FLICKR, BRADY WITHERSThis winter, I received a request to participate in a survey to identify the “top ethical and industry concerns of those at the helm of scholarly journals.” The survey was sponsored by iParadigms LLC, the company that sells iThenticate, a service to identify plagiarism in scientific publications. Since I am editor-in-chief of Investigative Ophthalmology and Visual Science, a journal that uses iThenticate software to check for plagiarism, I considered taking the survey. Reading through the questions, however, I felt that the survey was “rigged”—designed in such a way that plagiarism would undoubtedly come out as the top concern—so I declined to submit my responses.
In April, I listened to an iThenticate-sponsored webinar, moderated by Jason Chu of iParadigms’ website plagiarism.org, in which invited speakers Virginia Barbour, council chair at the Committee on Publication Ethics (COPE), and David Moher, editor-in-chief at the journal Systematic Reviews, discussed the results of the survey. Not surprisingly, the top concern—cited by 82 percent of the editors and editorial staff who responded to the survey—was “plagiarism and misconduct.” However, throughout the webinar and in the summary published online at the iThenticate website, this choice was referred to only as “plagiarism.” Data falsification or manipulation, which I consider to be much more serious transgressions than plagiarism, were not highlighted by iThenticate as major concerns, despite clearly falling under the umbrella of research misconduct. This confirmed my suspicion that iThenticate was only conducting and discussing the survey to make plagiarism appear to be the most important ethical problem in scientific publishing and thus promote the sale of their software. I logged off the webinar disappointed that I wasted the hour.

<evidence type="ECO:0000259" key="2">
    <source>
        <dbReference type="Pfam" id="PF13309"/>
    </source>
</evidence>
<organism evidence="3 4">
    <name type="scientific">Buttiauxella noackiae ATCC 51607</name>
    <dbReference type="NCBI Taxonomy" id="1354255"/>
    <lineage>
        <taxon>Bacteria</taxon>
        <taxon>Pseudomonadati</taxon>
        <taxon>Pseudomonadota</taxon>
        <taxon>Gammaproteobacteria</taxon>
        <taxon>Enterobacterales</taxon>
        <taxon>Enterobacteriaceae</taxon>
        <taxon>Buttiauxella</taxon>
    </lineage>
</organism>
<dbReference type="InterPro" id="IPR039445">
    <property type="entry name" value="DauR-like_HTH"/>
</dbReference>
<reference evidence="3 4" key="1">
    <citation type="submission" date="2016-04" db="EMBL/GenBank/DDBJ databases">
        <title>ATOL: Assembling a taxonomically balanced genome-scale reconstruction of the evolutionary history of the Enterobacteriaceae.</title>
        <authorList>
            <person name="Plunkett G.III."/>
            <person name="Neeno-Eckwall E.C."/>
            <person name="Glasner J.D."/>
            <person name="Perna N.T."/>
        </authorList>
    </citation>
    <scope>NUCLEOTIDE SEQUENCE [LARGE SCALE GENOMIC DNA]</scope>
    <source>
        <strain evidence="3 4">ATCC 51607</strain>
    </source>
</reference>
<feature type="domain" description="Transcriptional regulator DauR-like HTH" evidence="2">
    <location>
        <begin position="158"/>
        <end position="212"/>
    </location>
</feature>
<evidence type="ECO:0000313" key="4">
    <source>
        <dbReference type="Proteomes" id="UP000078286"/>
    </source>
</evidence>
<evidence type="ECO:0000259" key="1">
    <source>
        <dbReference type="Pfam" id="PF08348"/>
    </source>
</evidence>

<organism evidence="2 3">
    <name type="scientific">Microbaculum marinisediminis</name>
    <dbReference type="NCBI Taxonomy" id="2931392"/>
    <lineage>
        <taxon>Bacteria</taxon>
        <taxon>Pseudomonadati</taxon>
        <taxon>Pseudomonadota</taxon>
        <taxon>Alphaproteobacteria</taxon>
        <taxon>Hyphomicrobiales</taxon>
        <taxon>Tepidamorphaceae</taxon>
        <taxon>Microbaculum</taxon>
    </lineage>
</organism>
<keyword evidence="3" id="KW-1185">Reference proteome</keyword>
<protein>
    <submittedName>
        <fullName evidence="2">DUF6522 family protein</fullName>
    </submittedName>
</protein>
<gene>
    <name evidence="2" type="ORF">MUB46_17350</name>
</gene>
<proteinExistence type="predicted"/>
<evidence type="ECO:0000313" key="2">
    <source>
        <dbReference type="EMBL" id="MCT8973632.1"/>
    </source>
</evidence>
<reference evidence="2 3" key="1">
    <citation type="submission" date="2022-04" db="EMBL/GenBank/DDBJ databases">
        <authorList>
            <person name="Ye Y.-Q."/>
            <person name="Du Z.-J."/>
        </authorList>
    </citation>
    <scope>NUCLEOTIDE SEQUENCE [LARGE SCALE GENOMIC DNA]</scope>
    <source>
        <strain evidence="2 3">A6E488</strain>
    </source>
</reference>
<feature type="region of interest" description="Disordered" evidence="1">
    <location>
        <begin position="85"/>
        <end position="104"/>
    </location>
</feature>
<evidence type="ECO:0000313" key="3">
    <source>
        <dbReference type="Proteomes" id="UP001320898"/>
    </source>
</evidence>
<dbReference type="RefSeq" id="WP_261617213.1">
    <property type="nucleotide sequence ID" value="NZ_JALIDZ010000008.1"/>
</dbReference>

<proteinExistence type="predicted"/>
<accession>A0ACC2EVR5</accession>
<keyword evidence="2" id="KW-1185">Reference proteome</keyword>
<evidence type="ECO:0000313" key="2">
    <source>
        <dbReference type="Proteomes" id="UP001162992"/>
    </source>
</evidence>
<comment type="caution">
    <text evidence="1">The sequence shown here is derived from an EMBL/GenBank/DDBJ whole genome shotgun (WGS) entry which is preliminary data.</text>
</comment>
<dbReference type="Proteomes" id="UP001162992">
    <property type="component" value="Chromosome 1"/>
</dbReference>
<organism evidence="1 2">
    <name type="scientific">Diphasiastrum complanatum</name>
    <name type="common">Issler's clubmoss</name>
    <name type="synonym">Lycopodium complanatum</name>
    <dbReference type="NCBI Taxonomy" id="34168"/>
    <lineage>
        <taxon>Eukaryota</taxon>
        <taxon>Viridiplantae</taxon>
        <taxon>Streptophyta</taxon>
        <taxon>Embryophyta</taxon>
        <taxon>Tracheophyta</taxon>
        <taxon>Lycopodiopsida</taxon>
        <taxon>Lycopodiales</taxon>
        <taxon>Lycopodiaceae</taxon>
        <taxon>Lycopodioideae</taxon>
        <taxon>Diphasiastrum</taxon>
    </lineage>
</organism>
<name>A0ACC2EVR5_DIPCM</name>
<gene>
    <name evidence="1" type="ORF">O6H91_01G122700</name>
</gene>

In my opinion, the design of the survey and the discussion of its results constitute an ethical breach by iThenticate. If I reviewed a manuscript that contained a survey that was so clearly designed to produce a specific result, I would reject it out of hand. Worse yet, by ignoring the importance of “misconduct,” iThenticate presented the results of the survey in a way designed to make plagiarism appear to be a bigger problem than it is. In their online summary of the webinar, iThenticate states that plagiarism was “the survey’s lead ethical issue,” although, again, it was actually “plagiarism and misconduct.” In doing so, they took advantage of the reputations of Barbour and Moher, making them unwilling collaborators in their sales pitch.
Plagiarism is a significant ethical concern, but does not usually contribute to scientific error. iThenticate’s software works well, in my experience. However, by its actions, iThenticate practiced rampant self-promotion, which is an important contributing factor to scientific misconduct. This was not a good example to be set by a company promoting software to assure ethics in scientific publishing.
David C. Beebe is a Janet and Bernard Becker Professor at Washington University School of Medicine and the editor-in-chief of Investigative Ophthalmology and Visual Science.
See this month’s Critic at Large column, “Defending Against Plagiarism,” for a further discussion of plagiarism in the scientific literature.